Nutrition Today: Low Income Shoppers and Fruits and Vegetables: What Do They Think?
Peer reviewed research published in September 2016 in Nutrition Today shows fear-based messaging tactics used by activist groups and some organic marketers that invoke safety concerns about non-organic produce may be having a negative impact on consumption of fruits and veggies among low income consumers.
Researchers at the Illinois Institute of Technology’s (IIT) Center for Nutrition Research surveyed low income consumers to learn more about what terms and information about fruits and vegetables may influence their shopping intentions. Among the key findings, misleading messaging which inaccurately describes certain fruits and vegetables as having “higher” pesticide residues results in low income shoppers reporting that they would be unlikely to purchase any fruits and vegetables – organically or non-organically grown.
The findings are concerning since the safety claims carried predominantly by groups like the Environmental Working Group (EWG) and Only Organic about pesticide residues have been repeatedly proven to be scientifically inaccurate. For the last 20 years, EWG annually releases a so-called “dirty dozen” list which urges consumers to only eat organic versions of popular produce items accompanied by misleading and unscientific claims regarding pesticide residue levels. In fact, a peer reviewed analysis of EWG’s list showed that substitution of organic forms of produce for non-organic produce did not result in any decrease in risk because residue levels are so minute on these fruits and vegetables, if they are present at all.
Further an analysis by a toxicologist with the Personal Chemical Exposure Program of results of government sampling programs found that a person could eat hundreds to thousands of servings of a fruit or veggie in one day and still not have any effects from residues. This again illustrates how extremely low residues are on fruits and veggies, if present at all.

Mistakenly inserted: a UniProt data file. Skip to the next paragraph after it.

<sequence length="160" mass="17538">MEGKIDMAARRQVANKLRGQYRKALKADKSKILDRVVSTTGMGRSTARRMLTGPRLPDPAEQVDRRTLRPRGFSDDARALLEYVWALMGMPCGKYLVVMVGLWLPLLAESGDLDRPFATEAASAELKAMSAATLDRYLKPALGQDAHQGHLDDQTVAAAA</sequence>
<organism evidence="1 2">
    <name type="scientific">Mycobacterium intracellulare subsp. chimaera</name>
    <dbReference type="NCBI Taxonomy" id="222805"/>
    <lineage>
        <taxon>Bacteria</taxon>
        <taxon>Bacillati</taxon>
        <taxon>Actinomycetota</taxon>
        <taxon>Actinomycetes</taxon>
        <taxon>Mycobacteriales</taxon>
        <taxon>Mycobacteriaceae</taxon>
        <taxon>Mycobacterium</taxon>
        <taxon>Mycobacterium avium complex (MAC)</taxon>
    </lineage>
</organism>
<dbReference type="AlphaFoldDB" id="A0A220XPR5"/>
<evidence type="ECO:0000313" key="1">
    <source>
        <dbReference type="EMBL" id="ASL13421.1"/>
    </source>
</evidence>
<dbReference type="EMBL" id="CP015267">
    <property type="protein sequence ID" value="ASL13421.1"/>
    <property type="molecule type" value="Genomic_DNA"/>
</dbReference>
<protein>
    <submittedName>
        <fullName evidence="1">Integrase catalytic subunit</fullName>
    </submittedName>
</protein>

This IIT research compliments the peer reviewed study by John Hopkins University’s Center for a Livable Future published in January 2015 in the journal Culture, Agriculture, Food and Environment. Those researchers conducted interviews with study participants to learn more about the way organic food is understood within consumers’ definitions of healthy food. John Hopkins researchers also focused on low income consumers because “this group is particularly important demographically given the disparate burden of diet-related diseases they carry and the frequency of diet-related messages they receive.”
The study authors also found conflicting health and safety messages, including those about pesticide residues, were having a negative impact on consumers. Among their findings and recommendations: “The issue of organic can swamp or compete with other messages about nutrition, as evidenced by the data presented here. Perceiving that there is an overwhelming amount of sometimes contradictory information about healthy eating could make some consumers defeatist about trying to eat healthily.
The IIT and John Hopkins research clearly show the importance of providing science-based, credible information to consumers so that facts, not fear, can guide their shopping choices.